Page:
While you are probably familiar with tonsillitis, did you know your child’s adenoids can also become infected? Adenoid infections typically only affect children; this is because the tissues begin to shrink around the age of 5 or 6, and are small and insignificant in most people by the time they reach their teens.
What Causes Adenoiditis?
The adenoids are collections of lymphatic tissue located behind the nose and roof of the mouth. They are thought to work to protect the body from infection by trapping bacteria and germs, preventing them from entering the airways.
In addition, they produce antibodies to fight infection. As the immune system’s first line of defense, the adenoids come into frequent contact with germs, making them prone to infection themselves.
Viruses and bacteria, especially the Streptococcus bacterium (responsible for strep throat), are the most common causes of infection. Other causes include adenoviruses, influenza, Epstein-Barr virus (mono), enteroviruses and herpes simplex virus.
What Are the Symptoms of Adenoiditis?
When adenoids become too large, they can block airflow through your child’s nose and lead to mouth breathing, snoring and a dry and sore throat. Yellow or green discharge from the nose can also occur. In addition to swollen adenoids, infected adenoids can lead to middle ear infections, sinus infections, and cough.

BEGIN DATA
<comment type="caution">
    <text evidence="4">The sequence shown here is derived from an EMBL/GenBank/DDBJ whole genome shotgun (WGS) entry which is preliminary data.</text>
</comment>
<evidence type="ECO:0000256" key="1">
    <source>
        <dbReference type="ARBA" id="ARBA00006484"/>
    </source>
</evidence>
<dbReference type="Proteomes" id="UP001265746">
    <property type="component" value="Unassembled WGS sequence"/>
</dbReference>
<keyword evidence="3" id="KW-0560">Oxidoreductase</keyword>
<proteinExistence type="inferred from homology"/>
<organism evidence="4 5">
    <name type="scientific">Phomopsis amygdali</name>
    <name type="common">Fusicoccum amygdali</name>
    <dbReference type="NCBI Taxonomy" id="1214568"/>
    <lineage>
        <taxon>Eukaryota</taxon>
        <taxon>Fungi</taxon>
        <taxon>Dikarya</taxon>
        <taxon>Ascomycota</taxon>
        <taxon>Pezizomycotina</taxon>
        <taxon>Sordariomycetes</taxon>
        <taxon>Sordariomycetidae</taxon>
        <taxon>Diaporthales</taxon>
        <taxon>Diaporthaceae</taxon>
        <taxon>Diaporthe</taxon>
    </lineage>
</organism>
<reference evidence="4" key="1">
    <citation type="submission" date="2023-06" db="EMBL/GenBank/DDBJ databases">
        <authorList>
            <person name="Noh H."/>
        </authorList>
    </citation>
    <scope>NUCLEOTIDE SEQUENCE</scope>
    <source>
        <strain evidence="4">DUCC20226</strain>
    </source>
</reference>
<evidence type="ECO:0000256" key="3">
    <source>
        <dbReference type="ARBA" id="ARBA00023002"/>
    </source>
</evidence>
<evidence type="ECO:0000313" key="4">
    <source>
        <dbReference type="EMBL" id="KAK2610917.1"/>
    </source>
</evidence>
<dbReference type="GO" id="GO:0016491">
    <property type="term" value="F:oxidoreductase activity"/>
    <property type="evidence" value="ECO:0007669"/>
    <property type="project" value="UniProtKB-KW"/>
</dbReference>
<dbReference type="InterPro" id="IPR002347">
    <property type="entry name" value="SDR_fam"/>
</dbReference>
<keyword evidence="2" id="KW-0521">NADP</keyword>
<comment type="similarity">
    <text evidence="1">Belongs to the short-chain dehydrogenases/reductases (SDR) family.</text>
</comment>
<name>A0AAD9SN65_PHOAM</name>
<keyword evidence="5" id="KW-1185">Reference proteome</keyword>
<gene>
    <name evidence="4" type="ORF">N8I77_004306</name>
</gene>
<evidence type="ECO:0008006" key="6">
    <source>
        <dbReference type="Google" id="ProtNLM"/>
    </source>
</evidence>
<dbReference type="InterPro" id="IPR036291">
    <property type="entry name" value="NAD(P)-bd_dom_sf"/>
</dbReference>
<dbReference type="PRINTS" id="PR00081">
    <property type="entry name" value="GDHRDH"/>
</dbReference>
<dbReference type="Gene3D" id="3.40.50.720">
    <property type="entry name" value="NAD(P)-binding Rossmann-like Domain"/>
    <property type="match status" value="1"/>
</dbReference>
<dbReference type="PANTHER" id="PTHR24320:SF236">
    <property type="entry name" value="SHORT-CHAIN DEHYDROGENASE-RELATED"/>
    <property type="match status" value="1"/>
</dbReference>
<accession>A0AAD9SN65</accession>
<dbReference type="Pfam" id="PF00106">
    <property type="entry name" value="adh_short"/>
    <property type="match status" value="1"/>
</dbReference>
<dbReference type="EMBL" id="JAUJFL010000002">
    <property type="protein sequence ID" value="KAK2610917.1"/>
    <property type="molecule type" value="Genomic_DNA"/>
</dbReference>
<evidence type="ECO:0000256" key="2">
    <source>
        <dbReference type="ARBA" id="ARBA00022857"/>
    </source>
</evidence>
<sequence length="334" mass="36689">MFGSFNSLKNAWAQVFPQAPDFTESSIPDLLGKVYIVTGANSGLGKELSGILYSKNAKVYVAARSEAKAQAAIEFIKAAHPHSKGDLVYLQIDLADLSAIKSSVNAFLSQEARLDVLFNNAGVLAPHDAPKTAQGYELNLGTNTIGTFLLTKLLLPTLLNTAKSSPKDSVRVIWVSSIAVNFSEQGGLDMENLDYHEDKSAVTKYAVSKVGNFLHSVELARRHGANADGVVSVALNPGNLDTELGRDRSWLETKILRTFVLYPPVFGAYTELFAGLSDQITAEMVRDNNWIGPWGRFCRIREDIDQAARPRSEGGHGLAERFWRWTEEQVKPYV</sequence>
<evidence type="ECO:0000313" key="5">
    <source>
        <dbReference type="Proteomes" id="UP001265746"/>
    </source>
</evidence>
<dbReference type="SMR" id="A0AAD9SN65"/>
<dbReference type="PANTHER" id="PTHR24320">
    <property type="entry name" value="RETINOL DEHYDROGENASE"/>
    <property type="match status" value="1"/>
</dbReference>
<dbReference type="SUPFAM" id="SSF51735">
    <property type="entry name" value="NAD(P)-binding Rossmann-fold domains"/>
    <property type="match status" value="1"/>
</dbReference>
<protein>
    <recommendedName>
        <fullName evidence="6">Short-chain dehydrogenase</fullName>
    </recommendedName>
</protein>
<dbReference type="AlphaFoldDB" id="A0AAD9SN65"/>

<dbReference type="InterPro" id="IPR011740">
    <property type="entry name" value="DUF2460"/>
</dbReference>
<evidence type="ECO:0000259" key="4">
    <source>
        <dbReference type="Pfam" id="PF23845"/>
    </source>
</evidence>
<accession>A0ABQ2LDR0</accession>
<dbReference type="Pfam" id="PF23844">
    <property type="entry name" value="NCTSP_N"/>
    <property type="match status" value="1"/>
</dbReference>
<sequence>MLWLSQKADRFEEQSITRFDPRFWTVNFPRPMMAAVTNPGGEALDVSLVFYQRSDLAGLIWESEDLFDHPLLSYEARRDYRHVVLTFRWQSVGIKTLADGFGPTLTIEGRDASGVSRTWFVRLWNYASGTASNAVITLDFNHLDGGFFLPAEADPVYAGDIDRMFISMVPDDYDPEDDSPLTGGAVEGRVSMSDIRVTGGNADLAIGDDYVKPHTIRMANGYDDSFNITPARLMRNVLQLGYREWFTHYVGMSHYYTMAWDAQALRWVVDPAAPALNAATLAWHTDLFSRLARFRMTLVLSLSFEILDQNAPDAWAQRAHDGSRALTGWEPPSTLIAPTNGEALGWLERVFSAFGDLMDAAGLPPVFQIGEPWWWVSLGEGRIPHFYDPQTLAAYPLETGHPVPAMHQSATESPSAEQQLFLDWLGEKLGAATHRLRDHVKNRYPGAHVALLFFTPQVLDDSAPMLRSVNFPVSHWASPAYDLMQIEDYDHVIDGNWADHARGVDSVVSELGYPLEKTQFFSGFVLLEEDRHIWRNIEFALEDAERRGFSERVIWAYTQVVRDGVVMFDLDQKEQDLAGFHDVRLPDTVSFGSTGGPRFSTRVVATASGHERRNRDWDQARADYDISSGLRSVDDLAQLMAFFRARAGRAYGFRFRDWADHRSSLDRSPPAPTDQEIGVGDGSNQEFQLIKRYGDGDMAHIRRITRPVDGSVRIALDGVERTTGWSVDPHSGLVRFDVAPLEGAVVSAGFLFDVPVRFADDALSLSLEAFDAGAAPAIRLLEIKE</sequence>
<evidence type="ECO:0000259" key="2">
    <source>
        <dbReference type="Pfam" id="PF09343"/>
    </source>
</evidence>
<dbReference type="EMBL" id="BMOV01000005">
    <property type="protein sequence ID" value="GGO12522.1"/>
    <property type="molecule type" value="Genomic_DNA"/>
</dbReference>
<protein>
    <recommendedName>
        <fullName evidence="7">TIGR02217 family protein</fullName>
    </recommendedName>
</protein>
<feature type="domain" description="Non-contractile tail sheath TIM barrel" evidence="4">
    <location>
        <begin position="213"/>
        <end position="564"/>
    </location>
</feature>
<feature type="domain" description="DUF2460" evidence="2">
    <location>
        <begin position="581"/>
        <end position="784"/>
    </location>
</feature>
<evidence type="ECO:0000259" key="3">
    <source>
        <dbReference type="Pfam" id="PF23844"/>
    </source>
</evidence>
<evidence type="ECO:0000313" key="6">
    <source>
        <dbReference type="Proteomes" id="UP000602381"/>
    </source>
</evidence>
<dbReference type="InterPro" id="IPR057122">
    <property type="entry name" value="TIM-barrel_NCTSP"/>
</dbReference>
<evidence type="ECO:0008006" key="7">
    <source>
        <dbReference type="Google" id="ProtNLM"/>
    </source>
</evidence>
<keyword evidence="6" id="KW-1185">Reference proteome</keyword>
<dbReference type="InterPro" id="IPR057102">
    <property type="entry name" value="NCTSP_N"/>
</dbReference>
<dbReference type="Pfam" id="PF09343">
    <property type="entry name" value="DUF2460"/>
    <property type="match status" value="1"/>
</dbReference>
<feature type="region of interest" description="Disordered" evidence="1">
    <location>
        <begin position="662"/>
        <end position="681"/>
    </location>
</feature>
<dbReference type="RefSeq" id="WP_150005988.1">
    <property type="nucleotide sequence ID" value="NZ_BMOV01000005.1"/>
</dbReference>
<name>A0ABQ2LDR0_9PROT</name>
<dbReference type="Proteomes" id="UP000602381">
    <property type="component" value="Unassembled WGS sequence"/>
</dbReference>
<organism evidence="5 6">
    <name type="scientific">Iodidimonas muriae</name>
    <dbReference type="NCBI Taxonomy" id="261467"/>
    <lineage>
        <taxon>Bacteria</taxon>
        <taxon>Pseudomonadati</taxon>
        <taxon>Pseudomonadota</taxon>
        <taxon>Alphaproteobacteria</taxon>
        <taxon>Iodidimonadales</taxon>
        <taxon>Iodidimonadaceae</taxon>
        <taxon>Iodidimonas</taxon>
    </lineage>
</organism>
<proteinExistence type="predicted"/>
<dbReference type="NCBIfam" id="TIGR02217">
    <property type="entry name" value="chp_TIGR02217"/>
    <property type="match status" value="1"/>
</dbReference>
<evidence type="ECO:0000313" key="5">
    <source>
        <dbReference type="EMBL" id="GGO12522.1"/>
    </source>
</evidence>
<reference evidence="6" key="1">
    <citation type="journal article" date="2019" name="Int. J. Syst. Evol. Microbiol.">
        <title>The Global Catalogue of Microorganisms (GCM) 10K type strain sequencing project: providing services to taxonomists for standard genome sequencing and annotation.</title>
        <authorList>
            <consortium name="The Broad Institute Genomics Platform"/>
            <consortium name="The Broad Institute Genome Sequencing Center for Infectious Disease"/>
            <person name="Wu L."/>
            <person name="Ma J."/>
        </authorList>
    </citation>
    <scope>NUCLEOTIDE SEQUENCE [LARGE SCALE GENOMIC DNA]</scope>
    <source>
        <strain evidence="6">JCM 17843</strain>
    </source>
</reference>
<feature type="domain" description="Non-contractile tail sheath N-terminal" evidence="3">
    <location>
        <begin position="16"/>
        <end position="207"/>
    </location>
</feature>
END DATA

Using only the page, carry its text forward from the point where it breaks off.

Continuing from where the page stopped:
How Are Tonsillitis/Adenoiditis Treated?
Diagnosing an adenoid infection requires a thorough history and physical examination including an in-depth exam of the throat and ears. Your child might have a throat swab to test for the presence of strep, as well. Strep infections need to be treated with an antibiotic.
If the adenoids are chronically inflamed and medical treatment doesn’t help, surgical removal (adenoidectomy) might be recommended.
Alternatively, home remedies might be recommended for infections caused by a virus. Your child should get plenty of rest and stay hydrated with fluids. Warm broth or tea and cold popsicles are particularly effective at soothing pain and discomfort.
Pain and fever can be controlled with over-the-counter medications like ibuprofen and acetaminophen (but avoid aspirin, which can be harmful in children). Throat lozenges or cough drops can be given to children over the age of four.
Call St. Cloud Ear, Nose & Throat for more information or to schedule an appointment. (320) 252-0233